by David Talbot
When the new Prime Minister ascended to the highest office by default during last year’s tumultuous summer, her quiet authority seemingly reassured a buffeted nation. Whilst knowledge of her ideology, policy and vision for Britain was lacking, the assumption that she was competent, who, after all, survives six gruelling years in the Home Office without it, was overwhelming.
A carefully fostered reputation for toughness and competence emanated. But now, seven months on, the narrative needs to be revised and rewritten to reflect her record to date. The evidence for all the initial gushing was all rather thin: truth be told, her party, let alone the nation, hardly knew May. Her no-small-talk, reveal-nothing aloofness left a void in which anyone could characterise her as they chose.
Her speech at Lancaster House yesterday was due in part to quell the criticism that had amassed over her continued vow of silence over the most pressing political concern the nation will face in a generation. The Prime Minister’s twelve pillars, we were told, would detail her vision for a post Brexit Britain. Having obfuscated for months – beyond the meaningless regurgitation of “Brexit means Brexit” – May at last delivered a prolonged response to what the vote last June would actually mean in the years ahead.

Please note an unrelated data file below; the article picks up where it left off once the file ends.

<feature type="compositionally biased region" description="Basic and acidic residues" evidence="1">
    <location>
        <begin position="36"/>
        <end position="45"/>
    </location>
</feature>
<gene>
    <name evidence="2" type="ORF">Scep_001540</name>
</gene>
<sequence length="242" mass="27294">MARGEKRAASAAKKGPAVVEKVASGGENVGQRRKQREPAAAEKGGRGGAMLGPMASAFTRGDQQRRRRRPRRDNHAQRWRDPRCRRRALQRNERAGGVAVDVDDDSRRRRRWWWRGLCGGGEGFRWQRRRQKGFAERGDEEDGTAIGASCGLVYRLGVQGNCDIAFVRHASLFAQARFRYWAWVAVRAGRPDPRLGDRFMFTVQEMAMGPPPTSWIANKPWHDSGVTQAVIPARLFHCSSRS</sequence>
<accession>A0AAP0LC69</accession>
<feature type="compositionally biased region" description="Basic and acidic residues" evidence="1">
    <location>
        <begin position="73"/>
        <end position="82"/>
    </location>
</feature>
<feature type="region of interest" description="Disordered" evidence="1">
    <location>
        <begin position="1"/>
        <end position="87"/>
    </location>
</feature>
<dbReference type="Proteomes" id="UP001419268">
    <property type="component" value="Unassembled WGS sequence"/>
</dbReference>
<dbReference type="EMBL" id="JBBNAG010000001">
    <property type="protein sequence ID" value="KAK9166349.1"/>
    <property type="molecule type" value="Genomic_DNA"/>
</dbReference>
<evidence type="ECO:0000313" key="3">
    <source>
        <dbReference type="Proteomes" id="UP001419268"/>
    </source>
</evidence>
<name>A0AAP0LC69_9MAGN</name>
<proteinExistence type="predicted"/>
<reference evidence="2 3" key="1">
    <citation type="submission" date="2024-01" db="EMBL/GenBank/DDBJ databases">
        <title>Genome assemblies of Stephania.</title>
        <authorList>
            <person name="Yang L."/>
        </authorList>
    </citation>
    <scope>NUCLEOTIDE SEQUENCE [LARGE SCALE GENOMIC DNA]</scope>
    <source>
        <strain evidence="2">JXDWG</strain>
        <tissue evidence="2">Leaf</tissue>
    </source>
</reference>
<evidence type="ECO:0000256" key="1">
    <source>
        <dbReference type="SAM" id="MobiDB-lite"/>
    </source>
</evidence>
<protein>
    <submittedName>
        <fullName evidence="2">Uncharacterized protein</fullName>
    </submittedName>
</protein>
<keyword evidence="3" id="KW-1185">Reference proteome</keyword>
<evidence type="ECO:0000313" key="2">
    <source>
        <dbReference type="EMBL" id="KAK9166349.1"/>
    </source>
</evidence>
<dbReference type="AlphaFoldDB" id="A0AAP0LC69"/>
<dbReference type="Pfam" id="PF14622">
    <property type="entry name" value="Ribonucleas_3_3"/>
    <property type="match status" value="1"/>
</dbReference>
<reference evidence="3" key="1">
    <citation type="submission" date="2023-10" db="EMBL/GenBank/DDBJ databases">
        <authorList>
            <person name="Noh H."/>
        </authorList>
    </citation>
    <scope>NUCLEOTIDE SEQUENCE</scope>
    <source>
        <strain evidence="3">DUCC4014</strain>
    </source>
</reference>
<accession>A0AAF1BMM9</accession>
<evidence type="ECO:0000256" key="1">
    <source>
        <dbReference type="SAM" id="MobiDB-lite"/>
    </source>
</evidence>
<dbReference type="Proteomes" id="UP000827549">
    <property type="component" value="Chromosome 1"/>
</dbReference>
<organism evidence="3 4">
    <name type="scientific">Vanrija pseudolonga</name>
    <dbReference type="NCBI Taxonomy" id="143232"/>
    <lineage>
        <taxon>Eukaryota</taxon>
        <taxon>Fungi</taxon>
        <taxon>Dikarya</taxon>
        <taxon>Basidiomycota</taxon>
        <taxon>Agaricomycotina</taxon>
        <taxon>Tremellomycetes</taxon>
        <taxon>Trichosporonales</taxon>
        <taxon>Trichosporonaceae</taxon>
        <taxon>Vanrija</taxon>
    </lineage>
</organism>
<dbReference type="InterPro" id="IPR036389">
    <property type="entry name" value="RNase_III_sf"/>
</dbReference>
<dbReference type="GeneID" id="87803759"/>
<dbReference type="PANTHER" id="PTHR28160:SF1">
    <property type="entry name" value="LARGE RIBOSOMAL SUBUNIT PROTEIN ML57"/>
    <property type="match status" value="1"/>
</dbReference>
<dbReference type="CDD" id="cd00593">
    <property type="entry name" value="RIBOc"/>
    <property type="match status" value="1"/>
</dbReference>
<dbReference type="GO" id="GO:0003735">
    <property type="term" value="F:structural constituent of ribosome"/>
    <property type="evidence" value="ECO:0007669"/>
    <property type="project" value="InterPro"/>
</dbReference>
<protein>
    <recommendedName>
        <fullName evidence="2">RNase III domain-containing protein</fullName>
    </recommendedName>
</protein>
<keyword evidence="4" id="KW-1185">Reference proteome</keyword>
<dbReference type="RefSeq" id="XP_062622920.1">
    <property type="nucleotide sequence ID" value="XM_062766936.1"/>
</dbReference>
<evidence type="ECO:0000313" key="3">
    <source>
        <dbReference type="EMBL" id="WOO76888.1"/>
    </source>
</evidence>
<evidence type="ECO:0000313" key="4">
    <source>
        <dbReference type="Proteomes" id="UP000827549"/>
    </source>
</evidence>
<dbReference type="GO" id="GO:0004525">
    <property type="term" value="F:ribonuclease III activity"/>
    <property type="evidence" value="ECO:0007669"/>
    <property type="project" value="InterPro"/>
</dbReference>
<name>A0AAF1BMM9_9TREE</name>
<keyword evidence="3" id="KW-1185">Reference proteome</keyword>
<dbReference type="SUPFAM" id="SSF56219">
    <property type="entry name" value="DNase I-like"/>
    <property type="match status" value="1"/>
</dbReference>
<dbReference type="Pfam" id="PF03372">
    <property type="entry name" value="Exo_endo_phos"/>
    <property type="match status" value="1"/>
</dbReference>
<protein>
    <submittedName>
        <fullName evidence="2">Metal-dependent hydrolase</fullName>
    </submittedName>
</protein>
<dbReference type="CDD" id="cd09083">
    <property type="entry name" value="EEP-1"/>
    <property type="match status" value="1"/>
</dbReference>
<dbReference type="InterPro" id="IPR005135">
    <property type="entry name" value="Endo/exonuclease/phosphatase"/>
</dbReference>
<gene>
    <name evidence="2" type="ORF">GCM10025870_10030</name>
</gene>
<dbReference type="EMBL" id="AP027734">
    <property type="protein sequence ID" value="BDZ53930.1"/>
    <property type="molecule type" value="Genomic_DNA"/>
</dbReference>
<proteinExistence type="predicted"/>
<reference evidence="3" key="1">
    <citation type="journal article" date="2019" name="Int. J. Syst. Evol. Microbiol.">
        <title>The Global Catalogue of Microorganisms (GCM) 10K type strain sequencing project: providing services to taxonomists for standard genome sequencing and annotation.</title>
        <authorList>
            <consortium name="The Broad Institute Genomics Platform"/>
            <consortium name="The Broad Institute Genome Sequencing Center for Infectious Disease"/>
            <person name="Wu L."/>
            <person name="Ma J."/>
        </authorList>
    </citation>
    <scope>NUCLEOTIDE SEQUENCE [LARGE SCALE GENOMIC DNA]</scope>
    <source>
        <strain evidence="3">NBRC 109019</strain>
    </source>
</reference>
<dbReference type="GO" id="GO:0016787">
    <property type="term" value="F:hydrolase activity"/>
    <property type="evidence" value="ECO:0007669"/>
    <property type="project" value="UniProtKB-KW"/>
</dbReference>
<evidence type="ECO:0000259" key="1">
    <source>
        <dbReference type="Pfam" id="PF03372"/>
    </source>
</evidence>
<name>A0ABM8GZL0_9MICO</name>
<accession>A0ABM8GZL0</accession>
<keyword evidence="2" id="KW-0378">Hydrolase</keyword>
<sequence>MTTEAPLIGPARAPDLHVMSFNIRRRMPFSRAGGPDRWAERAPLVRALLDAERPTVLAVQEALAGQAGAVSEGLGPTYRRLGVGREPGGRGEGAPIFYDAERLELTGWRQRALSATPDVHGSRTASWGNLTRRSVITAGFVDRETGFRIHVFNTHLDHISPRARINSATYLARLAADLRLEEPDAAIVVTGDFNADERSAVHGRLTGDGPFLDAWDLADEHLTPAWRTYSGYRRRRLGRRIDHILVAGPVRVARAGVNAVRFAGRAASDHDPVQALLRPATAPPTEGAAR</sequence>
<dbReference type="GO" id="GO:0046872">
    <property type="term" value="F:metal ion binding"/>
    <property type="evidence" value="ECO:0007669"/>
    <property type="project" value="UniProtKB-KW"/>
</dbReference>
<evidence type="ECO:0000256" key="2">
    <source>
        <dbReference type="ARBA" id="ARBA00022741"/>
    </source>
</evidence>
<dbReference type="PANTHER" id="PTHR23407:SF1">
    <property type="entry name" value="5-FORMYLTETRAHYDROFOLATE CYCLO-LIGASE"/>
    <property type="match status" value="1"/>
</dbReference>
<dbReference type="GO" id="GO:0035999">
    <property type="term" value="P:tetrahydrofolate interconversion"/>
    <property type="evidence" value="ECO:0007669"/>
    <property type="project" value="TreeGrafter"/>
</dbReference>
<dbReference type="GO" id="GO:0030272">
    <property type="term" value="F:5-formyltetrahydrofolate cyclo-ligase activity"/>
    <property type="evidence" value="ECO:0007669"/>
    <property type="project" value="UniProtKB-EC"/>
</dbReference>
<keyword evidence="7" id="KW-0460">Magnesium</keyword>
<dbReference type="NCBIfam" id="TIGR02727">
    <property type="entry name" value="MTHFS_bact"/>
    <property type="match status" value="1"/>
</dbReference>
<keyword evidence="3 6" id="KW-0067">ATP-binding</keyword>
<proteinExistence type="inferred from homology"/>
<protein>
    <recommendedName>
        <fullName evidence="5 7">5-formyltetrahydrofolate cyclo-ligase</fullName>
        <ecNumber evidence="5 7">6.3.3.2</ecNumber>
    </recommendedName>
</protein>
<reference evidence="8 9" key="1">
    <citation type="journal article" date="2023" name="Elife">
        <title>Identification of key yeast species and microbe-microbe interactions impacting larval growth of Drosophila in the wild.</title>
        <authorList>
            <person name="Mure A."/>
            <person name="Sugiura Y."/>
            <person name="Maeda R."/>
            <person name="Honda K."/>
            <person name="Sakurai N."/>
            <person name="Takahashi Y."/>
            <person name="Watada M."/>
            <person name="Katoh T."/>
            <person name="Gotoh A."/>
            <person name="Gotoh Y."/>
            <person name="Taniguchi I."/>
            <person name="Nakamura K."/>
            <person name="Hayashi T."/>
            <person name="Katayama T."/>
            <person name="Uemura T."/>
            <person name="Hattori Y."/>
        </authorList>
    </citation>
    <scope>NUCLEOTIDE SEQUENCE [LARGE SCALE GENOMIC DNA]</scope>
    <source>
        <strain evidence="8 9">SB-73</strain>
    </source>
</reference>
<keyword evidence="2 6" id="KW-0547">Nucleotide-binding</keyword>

Delivering a veiled threat to European allies, offering her first pillar as ‘providing greater clarity’, confirming years of angst for UK business with the long-expected withdrawal from the single market and customs union, whilst her Ministers travel the globe in search of fantasy free market trade deals, hardly screamed of a Prime Minster well ahead of events. Details were left for another day. By trying to simultaneously avoid spelling out her Brexit intentions and please her hard-line Brexiteers, May has chosen the riskiest course of all.